But getting down to the substance of the matter, I take two issues with what I observed.  First of all, she just broadcasted to the world how much of a little hellion her son was.  How humiliating for the child.  I’m sure that many late Gen-Xers and early Millennials, i.e. my age group, are eternally grateful that our parents did not have the Internet, and particularly social media, to tell the world exactly how much we misbehaved back when we were kids.  This woman totally outed her kid to the world for every single misdeed that he was accused of doing.  I did not need to know all of that.  Additionally, how does that reflect on Ware?  After all, her child had to learn it from somewhere, and parents teach their children far more than they could ever imagine, both intentionally and unintentionally, and teaching both good things and bad things.  Considering Ware’s flippant response to my criticism, with the eyeroll emoji and “byyyyyye” remark, it makes me start to wonder if her son had unintentionally learned that kind of behavior from her.  And in that case, it would be a bit hypocritical for her to broadcast him as being such a little rotter, because her behavior helps explain his.  My parents didn’t broadcast to everyone whenever I misbehaved when I was growing up.  That sort of thing was handled internally, and as far as anyone else knew at the time, I was the perfect child (yes, I am exaggerating just a little, but you get the point).  Ware, on the other hand, is trashing her child’s reputation in a public forum, which doesn’t do her child any favors.  It’s bad enough when teachers gossip to each other about students and cause a student’s reputation to precede them, but I feel like Ware is helping this negativity happen, which has the potential to make her son’s life more difficult as future teachers judge him as a troublemaker before they ever meet him, and treat him differently than they might otherwise do if they had gone in clean.

Then there’s the idea that the punishment that Ware was attempting to hand down to her child seems to cross a line somewhere as far as the extent of the punishment.  Most of the punishment, i.e. no phone, no television, a change in bedtime, no YMCA, and no overnight stays, I have no issue with, since they’re all things that, for the most part, affect only the child.  I admit that throwing all of these various sanctions at the kid at once, i.e. throwing the book at them, seems a bit out-sized, but I also don’t know if there is more history here that we were not made aware of, i.e. we don’t know if this was a one-off incident, or if this is just the latest in a long string of similar misdeeds on the part of the child.  But each of those things individually seems reasonable enough.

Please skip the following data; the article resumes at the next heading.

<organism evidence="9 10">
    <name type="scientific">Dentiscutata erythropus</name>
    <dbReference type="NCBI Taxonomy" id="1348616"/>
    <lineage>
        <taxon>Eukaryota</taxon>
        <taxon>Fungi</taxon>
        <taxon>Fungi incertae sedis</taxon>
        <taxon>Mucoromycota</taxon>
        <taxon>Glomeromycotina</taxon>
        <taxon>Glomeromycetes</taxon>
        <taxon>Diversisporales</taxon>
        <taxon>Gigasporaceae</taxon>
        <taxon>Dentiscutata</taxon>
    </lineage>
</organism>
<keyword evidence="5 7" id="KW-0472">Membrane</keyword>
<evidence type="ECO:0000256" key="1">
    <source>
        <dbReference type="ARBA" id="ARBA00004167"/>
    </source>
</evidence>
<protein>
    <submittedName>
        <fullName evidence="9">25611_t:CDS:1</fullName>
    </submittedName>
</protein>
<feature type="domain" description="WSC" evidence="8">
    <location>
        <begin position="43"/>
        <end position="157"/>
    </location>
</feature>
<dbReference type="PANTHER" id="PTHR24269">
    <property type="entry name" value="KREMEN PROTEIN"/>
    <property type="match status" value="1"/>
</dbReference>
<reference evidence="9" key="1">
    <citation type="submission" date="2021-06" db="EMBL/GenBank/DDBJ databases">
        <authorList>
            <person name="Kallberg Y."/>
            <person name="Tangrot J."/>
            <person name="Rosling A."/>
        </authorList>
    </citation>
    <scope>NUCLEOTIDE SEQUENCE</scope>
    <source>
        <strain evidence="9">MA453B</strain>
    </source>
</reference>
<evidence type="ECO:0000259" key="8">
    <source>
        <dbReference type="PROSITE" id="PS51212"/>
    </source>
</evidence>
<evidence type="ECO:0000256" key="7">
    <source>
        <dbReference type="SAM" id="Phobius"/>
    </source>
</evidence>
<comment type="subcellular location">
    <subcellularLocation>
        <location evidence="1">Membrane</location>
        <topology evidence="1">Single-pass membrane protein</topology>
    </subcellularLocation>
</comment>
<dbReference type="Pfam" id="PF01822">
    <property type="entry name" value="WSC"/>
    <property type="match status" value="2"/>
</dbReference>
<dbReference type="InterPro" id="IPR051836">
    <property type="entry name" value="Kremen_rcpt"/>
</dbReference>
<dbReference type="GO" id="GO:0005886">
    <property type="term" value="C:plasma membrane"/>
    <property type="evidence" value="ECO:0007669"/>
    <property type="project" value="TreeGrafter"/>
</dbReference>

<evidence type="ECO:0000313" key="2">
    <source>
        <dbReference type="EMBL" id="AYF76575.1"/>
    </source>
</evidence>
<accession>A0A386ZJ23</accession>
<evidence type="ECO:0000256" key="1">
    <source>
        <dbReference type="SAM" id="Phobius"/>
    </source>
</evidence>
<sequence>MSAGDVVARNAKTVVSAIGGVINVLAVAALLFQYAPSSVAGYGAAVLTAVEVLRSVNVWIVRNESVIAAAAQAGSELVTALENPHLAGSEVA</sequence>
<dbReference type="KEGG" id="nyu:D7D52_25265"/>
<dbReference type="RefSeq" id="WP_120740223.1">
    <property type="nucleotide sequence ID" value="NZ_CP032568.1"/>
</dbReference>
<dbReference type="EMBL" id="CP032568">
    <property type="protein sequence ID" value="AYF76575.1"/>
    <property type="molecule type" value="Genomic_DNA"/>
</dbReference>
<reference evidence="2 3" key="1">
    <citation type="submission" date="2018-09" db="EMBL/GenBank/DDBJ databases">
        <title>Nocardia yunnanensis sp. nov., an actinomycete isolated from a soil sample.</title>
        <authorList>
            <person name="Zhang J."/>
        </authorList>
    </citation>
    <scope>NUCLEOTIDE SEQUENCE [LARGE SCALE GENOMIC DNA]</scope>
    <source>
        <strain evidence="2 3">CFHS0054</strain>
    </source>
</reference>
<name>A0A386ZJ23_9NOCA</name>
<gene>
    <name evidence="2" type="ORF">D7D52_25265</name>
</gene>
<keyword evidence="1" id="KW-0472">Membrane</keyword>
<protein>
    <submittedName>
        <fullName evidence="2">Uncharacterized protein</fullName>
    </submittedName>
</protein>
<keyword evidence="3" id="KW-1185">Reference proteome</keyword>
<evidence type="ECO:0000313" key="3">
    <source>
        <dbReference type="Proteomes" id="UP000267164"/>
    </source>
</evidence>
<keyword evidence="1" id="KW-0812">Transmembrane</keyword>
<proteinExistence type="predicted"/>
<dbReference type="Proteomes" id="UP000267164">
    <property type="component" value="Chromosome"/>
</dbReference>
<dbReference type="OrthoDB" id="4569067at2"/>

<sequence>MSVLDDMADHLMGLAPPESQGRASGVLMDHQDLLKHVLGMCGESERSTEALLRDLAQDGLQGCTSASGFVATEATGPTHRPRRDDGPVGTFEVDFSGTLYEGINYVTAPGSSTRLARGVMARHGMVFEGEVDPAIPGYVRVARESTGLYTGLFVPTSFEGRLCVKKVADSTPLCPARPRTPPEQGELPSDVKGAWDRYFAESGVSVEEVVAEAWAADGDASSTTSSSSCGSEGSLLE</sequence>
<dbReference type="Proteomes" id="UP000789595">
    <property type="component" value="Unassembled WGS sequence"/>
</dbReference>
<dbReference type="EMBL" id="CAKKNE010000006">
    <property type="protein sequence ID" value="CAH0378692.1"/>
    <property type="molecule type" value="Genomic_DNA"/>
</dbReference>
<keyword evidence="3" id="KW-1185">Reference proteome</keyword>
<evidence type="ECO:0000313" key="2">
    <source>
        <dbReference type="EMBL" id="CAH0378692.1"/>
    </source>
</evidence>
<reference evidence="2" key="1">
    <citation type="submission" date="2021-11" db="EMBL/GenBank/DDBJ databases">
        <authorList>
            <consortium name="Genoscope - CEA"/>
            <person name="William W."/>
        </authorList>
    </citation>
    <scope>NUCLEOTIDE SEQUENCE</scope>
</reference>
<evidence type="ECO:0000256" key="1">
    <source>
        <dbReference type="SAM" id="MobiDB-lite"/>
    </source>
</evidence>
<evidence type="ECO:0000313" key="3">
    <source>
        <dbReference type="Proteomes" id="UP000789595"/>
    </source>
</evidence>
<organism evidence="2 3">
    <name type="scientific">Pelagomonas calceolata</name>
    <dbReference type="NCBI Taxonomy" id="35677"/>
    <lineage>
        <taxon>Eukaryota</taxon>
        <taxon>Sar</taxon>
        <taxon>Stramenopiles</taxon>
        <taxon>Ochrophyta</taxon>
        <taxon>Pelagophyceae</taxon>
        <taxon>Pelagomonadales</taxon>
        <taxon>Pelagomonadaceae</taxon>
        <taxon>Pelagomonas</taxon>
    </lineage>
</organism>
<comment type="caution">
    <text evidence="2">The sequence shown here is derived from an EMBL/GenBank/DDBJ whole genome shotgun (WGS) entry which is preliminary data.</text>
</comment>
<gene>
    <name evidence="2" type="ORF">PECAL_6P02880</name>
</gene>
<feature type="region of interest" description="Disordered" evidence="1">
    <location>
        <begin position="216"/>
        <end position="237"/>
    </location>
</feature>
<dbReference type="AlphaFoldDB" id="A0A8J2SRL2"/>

Where I take issue is with the lawn mowing.  It seems like Ware is attempting to assign community service via the lawn mowing on top of everything else, but the way that she is going about it seems problematic.  It seems like she’s functioning almost as a pimp, making appointments for the child to toil away for strangers for no compensation.  To me, this crosses a line because now she’s just offering the kid up as free labor to the public, allegedly to punish him for his misdeeds.  The way I see it, it’s one thing to assign the mowing of your own lawn as a punishment.  It’s an entirely different matter to offer your child up to third parties for the same.  It is also an entirely different matter that the child is being offered up to individuals rather than to a nonprofit community organization or the like.  Offering up your son’s labor to private individuals without his consent seems like exploitation, essentially taking advantage of him at a vulnerable time to score points with the neighbors or the like, for services that ought to be paid.  This also dovetails with point #1, in that it takes the punishment outside of the household.  Every single one of Ware’s “customers” knows that the only reason that the person mowing their lawn is doing this is because he was a little rapscallion, and is being forced to do it against his will.  No maintaining the pretense that as far as anyone else knows, their son is a perfect little angel.  So now everyone else knows that if they see the kid out mowing lawns, it’s because he had misbehaved.  And this all ultimately reflects back on the parents, i.e. because we see Ware’s son out mowing lawns, does that mean that Nadia Ware is a bad parent who can’t control her son, or sets a very poor example for her child to the point that this is all that he knows, and thus why she has to throw the book at him when he misbehaves?  Clearly, no one thought about it from that angle.